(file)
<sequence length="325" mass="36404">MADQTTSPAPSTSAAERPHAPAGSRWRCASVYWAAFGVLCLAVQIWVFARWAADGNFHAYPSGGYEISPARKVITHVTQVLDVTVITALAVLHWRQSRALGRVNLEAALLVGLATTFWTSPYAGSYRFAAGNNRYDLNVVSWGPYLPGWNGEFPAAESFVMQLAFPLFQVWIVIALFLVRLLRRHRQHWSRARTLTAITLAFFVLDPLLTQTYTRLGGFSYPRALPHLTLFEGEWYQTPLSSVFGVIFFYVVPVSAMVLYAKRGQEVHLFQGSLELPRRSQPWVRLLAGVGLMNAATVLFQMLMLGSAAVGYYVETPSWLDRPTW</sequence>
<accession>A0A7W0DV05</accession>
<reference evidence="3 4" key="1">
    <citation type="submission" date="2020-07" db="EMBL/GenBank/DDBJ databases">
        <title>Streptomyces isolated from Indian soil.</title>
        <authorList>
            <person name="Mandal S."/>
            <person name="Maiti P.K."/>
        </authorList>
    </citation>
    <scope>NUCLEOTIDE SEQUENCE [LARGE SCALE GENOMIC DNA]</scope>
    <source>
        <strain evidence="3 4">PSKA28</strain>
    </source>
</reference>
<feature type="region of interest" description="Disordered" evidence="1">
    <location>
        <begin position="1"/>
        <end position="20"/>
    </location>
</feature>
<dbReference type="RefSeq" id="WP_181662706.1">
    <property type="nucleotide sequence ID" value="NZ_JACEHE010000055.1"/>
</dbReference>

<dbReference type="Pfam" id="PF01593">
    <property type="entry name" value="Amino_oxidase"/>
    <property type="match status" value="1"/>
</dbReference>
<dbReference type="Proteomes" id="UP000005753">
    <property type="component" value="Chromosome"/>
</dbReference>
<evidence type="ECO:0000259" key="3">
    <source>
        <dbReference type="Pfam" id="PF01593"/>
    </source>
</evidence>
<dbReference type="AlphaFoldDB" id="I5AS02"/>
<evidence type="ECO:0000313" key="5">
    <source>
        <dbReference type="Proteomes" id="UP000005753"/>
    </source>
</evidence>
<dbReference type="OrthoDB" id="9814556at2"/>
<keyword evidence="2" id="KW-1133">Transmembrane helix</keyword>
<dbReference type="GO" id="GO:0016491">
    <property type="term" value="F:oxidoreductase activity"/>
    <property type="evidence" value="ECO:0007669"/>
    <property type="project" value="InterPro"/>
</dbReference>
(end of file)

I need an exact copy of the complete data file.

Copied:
<sequence length="325" mass="36404">MADQTTSPAPSTSAAERPHAPAGSRWRCASVYWAAFGVLCLAVQIWVFARWAADGNFHAYPSGGYEISPARKVITHVTQVLDVTVITALAVLHWRQSRALGRVNLEAALLVGLATTFWTSPYAGSYRFAAGNNRYDLNVVSWGPYLPGWNGEFPAAESFVMQLAFPLFQVWIVIALFLVRLLRRHRQHWSRARTLTAITLAFFVLDPLLTQTYTRLGGFSYPRALPHLTLFEGEWYQTPLSSVFGVIFFYVVPVSAMVLYAKRGQEVHLFQGSLELPRRSQPWVRLLAGVGLMNAATVLFQMLMLGSAAVGYYVETPSWLDRPTW</sequence>
<accession>A0A7W0DV05</accession>
<reference evidence="3 4" key="1">
    <citation type="submission" date="2020-07" db="EMBL/GenBank/DDBJ databases">
        <title>Streptomyces isolated from Indian soil.</title>
        <authorList>
            <person name="Mandal S."/>
            <person name="Maiti P.K."/>
        </authorList>
    </citation>
    <scope>NUCLEOTIDE SEQUENCE [LARGE SCALE GENOMIC DNA]</scope>
    <source>
        <strain evidence="3 4">PSKA28</strain>
    </source>
</reference>
<feature type="region of interest" description="Disordered" evidence="1">
    <location>
        <begin position="1"/>
        <end position="20"/>
    </location>
</feature>
<dbReference type="RefSeq" id="WP_181662706.1">
    <property type="nucleotide sequence ID" value="NZ_JACEHE010000055.1"/>
</dbReference>

<dbReference type="Pfam" id="PF01593">
    <property type="entry name" value="Amino_oxidase"/>
    <property type="match status" value="1"/>
</dbReference>
<dbReference type="Proteomes" id="UP000005753">
    <property type="component" value="Chromosome"/>
</dbReference>
<evidence type="ECO:0000259" key="3">
    <source>
        <dbReference type="Pfam" id="PF01593"/>
    </source>
</evidence>
<dbReference type="AlphaFoldDB" id="I5AS02"/>
<evidence type="ECO:0000313" key="5">
    <source>
        <dbReference type="Proteomes" id="UP000005753"/>
    </source>
</evidence>
<dbReference type="OrthoDB" id="9814556at2"/>
<keyword evidence="2" id="KW-1133">Transmembrane helix</keyword>
<dbReference type="GO" id="GO:0016491">
    <property type="term" value="F:oxidoreductase activity"/>
    <property type="evidence" value="ECO:0007669"/>
    <property type="project" value="InterPro"/>
</dbReference>